- International airport departure tax
- Optional activities
- Any visas required
- Services not mentioned in the itinerary
- Early check-in or late check-out costs at hotels
- Tips for leaders, guide, and drivers
- Expenditure of personal nature
- Personal Insurance
Porter tips is a big one!
How Much Do You Tip A Porter?
On my pre-travel guide I got before I went it said to expect to pay about $2-3 per person per day as a tip for the porters.
I took that as I’m on the trek for 12 days so it will be about $24-$36 for the trek.
Turns out I actually read it wrong and it said $2-3 per person, per day, per porter in the group, plus $3-5 per person, per day for the group leader.
I can’t remember exactly how many porters our group had but the tip worked out about $175 (ish), much more than I prepared for.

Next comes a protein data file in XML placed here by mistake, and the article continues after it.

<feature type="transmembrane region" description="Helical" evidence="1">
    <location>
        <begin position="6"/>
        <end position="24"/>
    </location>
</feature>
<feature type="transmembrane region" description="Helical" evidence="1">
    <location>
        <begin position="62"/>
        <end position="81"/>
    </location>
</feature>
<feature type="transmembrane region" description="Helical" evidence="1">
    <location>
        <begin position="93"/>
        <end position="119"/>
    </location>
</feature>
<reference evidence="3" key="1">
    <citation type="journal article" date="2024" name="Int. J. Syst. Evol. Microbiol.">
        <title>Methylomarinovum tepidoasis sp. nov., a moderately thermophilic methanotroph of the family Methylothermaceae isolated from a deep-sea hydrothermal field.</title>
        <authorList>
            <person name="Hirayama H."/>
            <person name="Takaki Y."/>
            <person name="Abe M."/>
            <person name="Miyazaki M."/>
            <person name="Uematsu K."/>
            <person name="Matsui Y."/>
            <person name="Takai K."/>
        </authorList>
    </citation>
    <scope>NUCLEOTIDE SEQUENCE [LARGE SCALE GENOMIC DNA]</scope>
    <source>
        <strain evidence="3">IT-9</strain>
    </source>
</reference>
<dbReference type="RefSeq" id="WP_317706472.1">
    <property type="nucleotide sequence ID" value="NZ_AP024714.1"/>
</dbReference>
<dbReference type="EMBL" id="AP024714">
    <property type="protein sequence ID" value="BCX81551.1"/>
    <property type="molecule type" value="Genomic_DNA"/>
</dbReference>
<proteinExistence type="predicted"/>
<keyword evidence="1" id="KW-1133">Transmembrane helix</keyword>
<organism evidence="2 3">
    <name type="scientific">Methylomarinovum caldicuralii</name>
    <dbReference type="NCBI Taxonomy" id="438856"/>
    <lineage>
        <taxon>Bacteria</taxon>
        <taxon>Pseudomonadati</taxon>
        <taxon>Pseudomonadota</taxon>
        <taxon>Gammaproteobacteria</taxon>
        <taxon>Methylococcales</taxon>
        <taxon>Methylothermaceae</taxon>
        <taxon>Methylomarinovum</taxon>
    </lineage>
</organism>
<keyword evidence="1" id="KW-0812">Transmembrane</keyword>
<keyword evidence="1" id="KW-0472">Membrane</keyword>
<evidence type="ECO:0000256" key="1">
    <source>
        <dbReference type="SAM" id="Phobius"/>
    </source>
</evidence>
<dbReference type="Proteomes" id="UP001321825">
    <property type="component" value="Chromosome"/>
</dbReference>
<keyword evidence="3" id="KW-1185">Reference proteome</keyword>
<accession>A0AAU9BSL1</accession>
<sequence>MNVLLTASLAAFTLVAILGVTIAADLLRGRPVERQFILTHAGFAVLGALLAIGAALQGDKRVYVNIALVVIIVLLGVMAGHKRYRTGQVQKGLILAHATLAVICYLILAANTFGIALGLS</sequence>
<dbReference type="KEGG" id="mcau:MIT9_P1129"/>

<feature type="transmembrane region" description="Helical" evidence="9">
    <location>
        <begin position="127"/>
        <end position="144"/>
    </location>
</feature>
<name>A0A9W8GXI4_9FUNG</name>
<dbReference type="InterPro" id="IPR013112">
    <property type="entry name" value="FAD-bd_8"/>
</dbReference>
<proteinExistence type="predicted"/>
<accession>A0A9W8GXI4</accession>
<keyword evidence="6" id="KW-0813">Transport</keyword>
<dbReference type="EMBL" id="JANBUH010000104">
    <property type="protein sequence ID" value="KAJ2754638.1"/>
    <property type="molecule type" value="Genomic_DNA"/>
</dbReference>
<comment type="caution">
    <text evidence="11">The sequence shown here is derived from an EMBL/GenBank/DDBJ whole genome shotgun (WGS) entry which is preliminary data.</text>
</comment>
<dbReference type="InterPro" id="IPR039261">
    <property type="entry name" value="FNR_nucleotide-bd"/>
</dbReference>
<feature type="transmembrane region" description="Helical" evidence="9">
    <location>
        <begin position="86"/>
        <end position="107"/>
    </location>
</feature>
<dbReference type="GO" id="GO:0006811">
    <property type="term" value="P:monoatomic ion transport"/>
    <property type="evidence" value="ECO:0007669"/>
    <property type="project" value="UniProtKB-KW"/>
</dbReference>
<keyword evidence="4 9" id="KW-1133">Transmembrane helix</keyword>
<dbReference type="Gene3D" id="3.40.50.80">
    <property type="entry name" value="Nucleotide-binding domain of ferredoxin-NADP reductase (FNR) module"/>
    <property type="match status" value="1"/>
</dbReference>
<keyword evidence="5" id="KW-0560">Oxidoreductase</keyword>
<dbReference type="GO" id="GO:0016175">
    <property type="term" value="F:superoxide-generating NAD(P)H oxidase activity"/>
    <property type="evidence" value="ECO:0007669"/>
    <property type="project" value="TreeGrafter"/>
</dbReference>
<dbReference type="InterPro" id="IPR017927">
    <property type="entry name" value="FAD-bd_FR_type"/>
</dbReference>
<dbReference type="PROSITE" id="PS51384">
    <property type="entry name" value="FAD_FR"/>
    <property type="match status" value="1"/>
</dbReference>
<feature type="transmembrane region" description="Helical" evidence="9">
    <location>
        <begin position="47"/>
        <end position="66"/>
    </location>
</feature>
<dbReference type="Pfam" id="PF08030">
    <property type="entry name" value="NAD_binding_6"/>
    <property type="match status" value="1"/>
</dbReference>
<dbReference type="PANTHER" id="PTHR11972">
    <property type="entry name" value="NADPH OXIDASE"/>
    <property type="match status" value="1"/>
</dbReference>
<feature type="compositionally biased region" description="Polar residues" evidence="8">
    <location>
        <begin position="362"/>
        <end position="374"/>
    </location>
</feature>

In the end, I actually had to borrow some money as I didn’t have enough on me till I got back to Kathmandu.
Those guys did work hard though so I was happy to pay it.
It’s crazy to think, as we were all struggling to make it up the mountain those guys were doing it with 2 x 10k bags on their back.
Crazy ain’t it?
Another bit of advice regarding tips in general. Don’t tip with coins or notes of less than NPR50, or dirty and ripped notes. This is regarded culturally as an insult.
Another thing you should think about is cash points.
Cash Points Everest Base Camp Trek
I would suggest bringing ALL the money you will need for the trek whilst you’re on the mountain as the cash points have a habit of not working or being out of cash.
Plus they are not at every village that you stop at.
I would bring the money you need and keep it safely on you at all times. Maybe put a little bit as back up money tucked in a sock in your main bag for emergencies.
I don’t think any porter would try and steal anything so it’s worth putting a little backup money somewhere else in case you lose your money which hopefully won’t happen.
It’s better to be safe than sorry.
Changing Money In Nepal